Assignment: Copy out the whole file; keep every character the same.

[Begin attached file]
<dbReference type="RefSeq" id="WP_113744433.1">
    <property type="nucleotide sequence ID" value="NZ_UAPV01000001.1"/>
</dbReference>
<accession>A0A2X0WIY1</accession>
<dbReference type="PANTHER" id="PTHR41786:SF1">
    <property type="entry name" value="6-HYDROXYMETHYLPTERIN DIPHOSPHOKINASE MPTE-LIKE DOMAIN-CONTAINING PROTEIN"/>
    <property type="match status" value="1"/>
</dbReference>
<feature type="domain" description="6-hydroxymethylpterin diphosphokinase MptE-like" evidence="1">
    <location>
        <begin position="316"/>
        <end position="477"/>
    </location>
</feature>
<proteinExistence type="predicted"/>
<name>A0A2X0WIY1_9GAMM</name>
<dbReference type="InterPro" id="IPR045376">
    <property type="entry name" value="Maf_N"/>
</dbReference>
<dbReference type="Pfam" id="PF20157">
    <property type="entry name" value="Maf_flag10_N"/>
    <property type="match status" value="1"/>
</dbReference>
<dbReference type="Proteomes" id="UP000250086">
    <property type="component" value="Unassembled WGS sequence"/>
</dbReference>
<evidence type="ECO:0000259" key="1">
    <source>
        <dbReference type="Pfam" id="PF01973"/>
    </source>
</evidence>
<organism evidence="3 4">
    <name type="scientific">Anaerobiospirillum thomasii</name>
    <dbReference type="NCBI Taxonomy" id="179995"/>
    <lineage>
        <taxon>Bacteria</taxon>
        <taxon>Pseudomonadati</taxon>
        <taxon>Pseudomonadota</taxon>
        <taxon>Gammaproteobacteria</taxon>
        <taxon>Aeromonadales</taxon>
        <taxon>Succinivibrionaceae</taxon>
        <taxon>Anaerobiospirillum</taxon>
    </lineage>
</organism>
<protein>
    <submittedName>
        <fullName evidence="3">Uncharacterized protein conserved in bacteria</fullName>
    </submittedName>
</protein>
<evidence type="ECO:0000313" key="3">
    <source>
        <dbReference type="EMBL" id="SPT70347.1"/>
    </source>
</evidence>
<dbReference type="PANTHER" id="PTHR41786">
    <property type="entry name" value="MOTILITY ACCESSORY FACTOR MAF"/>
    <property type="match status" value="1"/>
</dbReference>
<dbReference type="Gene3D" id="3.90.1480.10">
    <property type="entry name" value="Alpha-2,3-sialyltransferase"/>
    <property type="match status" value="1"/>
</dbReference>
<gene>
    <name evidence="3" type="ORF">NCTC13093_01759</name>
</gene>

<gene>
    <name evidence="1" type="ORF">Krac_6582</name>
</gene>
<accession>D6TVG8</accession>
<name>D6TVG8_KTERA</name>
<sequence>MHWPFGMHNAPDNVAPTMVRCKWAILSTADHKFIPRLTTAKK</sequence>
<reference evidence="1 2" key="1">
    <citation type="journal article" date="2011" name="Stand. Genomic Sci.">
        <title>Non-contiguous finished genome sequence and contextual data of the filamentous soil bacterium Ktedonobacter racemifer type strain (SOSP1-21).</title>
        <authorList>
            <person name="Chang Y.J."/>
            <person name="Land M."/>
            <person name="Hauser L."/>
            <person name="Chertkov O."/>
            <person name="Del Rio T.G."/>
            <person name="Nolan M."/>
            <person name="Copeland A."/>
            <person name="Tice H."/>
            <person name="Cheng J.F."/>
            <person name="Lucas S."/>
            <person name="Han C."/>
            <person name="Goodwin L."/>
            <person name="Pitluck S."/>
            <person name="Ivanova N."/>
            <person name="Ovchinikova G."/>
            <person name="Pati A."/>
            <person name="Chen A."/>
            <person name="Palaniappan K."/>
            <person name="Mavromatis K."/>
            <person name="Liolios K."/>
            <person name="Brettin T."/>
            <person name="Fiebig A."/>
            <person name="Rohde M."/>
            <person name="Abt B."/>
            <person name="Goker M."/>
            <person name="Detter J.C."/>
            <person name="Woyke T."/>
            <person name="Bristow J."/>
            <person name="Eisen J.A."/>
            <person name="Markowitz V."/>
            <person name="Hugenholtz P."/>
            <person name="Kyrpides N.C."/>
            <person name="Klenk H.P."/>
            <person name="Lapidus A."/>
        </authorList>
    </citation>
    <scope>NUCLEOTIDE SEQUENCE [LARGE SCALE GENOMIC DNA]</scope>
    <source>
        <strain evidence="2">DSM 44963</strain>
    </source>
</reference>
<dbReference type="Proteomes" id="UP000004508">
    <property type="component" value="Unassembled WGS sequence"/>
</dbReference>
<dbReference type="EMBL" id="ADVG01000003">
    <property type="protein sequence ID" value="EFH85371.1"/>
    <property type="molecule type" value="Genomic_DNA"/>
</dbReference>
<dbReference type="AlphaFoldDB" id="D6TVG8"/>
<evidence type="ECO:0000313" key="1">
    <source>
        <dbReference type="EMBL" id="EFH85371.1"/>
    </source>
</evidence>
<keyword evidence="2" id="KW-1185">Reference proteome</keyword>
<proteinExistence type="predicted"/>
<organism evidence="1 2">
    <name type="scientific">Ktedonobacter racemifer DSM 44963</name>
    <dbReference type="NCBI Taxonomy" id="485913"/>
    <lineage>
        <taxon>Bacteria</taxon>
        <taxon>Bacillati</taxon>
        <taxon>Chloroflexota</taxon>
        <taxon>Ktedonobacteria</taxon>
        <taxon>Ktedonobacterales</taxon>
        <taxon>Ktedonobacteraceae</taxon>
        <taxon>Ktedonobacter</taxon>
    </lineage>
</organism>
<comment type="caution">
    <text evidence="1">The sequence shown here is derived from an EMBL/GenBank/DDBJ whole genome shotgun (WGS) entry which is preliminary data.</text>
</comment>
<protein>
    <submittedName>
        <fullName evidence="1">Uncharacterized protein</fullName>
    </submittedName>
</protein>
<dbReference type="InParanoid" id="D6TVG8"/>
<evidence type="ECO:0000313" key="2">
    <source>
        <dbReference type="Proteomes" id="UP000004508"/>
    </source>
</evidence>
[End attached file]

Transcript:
<dbReference type="RefSeq" id="WP_113744433.1">
    <property type="nucleotide sequence ID" value="NZ_UAPV01000001.1"/>
</dbReference>
<accession>A0A2X0WIY1</accession>
<dbReference type="PANTHER" id="PTHR41786:SF1">
    <property type="entry name" value="6-HYDROXYMETHYLPTERIN DIPHOSPHOKINASE MPTE-LIKE DOMAIN-CONTAINING PROTEIN"/>
    <property type="match status" value="1"/>
</dbReference>
<feature type="domain" description="6-hydroxymethylpterin diphosphokinase MptE-like" evidence="1">
    <location>
        <begin position="316"/>
        <end position="477"/>
    </location>
</feature>
<proteinExistence type="predicted"/>
<name>A0A2X0WIY1_9GAMM</name>
<dbReference type="InterPro" id="IPR045376">
    <property type="entry name" value="Maf_N"/>
</dbReference>
<dbReference type="Pfam" id="PF20157">
    <property type="entry name" value="Maf_flag10_N"/>
    <property type="match status" value="1"/>
</dbReference>
<dbReference type="Proteomes" id="UP000250086">
    <property type="component" value="Unassembled WGS sequence"/>
</dbReference>
<evidence type="ECO:0000259" key="1">
    <source>
        <dbReference type="Pfam" id="PF01973"/>
    </source>
</evidence>
<organism evidence="3 4">
    <name type="scientific">Anaerobiospirillum thomasii</name>
    <dbReference type="NCBI Taxonomy" id="179995"/>
    <lineage>
        <taxon>Bacteria</taxon>
        <taxon>Pseudomonadati</taxon>
        <taxon>Pseudomonadota</taxon>
        <taxon>Gammaproteobacteria</taxon>
        <taxon>Aeromonadales</taxon>
        <taxon>Succinivibrionaceae</taxon>
        <taxon>Anaerobiospirillum</taxon>
    </lineage>
</organism>
<protein>
    <submittedName>
        <fullName evidence="3">Uncharacterized protein conserved in bacteria</fullName>
    </submittedName>
</protein>
<evidence type="ECO:0000313" key="3">
    <source>
        <dbReference type="EMBL" id="SPT70347.1"/>
    </source>
</evidence>
<dbReference type="PANTHER" id="PTHR41786">
    <property type="entry name" value="MOTILITY ACCESSORY FACTOR MAF"/>
    <property type="match status" value="1"/>
</dbReference>
<dbReference type="Gene3D" id="3.90.1480.10">
    <property type="entry name" value="Alpha-2,3-sialyltransferase"/>
    <property type="match status" value="1"/>
</dbReference>
<gene>
    <name evidence="3" type="ORF">NCTC13093_01759</name>
</gene>

<gene>
    <name evidence="1" type="ORF">Krac_6582</name>
</gene>
<accession>D6TVG8</accession>
<name>D6TVG8_KTERA</name>
<sequence>MHWPFGMHNAPDNVAPTMVRCKWAILSTADHKFIPRLTTAKK</sequence>
<reference evidence="1 2" key="1">
    <citation type="journal article" date="2011" name="Stand. Genomic Sci.">
        <title>Non-contiguous finished genome sequence and contextual data of the filamentous soil bacterium Ktedonobacter racemifer type strain (SOSP1-21).</title>
        <authorList>
            <person name="Chang Y.J."/>
            <person name="Land M."/>
            <person name="Hauser L."/>
            <person name="Chertkov O."/>
            <person name="Del Rio T.G."/>
            <person name="Nolan M."/>
            <person name="Copeland A."/>
            <person name="Tice H."/>
            <person name="Cheng J.F."/>
            <person name="Lucas S."/>
            <person name="Han C."/>
            <person name="Goodwin L."/>
            <person name="Pitluck S."/>
            <person name="Ivanova N."/>
            <person name="Ovchinikova G."/>
            <person name="Pati A."/>
            <person name="Chen A."/>
            <person name="Palaniappan K."/>
            <person name="Mavromatis K."/>
            <person name="Liolios K."/>
            <person name="Brettin T."/>
            <person name="Fiebig A."/>
            <person name="Rohde M."/>
            <person name="Abt B."/>
            <person name="Goker M."/>
            <person name="Detter J.C."/>
            <person name="Woyke T."/>
            <person name="Bristow J."/>
            <person name="Eisen J.A."/>
            <person name="Markowitz V."/>
            <person name="Hugenholtz P."/>
            <person name="Kyrpides N.C."/>
            <person name="Klenk H.P."/>
            <person name="Lapidus A."/>
        </authorList>
    </citation>
    <scope>NUCLEOTIDE SEQUENCE [LARGE SCALE GENOMIC DNA]</scope>
    <source>
        <strain evidence="2">DSM 44963</strain>
    </source>
</reference>
<dbReference type="Proteomes" id="UP000004508">
    <property type="component" value="Unassembled WGS sequence"/>
</dbReference>
<dbReference type="EMBL" id="ADVG01000003">
    <property type="protein sequence ID" value="EFH85371.1"/>
    <property type="molecule type" value="Genomic_DNA"/>
</dbReference>
<dbReference type="AlphaFoldDB" id="D6TVG8"/>
<evidence type="ECO:0000313" key="1">
    <source>
        <dbReference type="EMBL" id="EFH85371.1"/>
    </source>
</evidence>
<keyword evidence="2" id="KW-1185">Reference proteome</keyword>
<proteinExistence type="predicted"/>
<organism evidence="1 2">
    <name type="scientific">Ktedonobacter racemifer DSM 44963</name>
    <dbReference type="NCBI Taxonomy" id="485913"/>
    <lineage>
        <taxon>Bacteria</taxon>
        <taxon>Bacillati</taxon>
        <taxon>Chloroflexota</taxon>
        <taxon>Ktedonobacteria</taxon>
        <taxon>Ktedonobacterales</taxon>
        <taxon>Ktedonobacteraceae</taxon>
        <taxon>Ktedonobacter</taxon>
    </lineage>
</organism>
<comment type="caution">
    <text evidence="1">The sequence shown here is derived from an EMBL/GenBank/DDBJ whole genome shotgun (WGS) entry which is preliminary data.</text>
</comment>
<protein>
    <submittedName>
        <fullName evidence="1">Uncharacterized protein</fullName>
    </submittedName>
</protein>
<dbReference type="InParanoid" id="D6TVG8"/>
<evidence type="ECO:0000313" key="2">
    <source>
        <dbReference type="Proteomes" id="UP000004508"/>
    </source>
</evidence>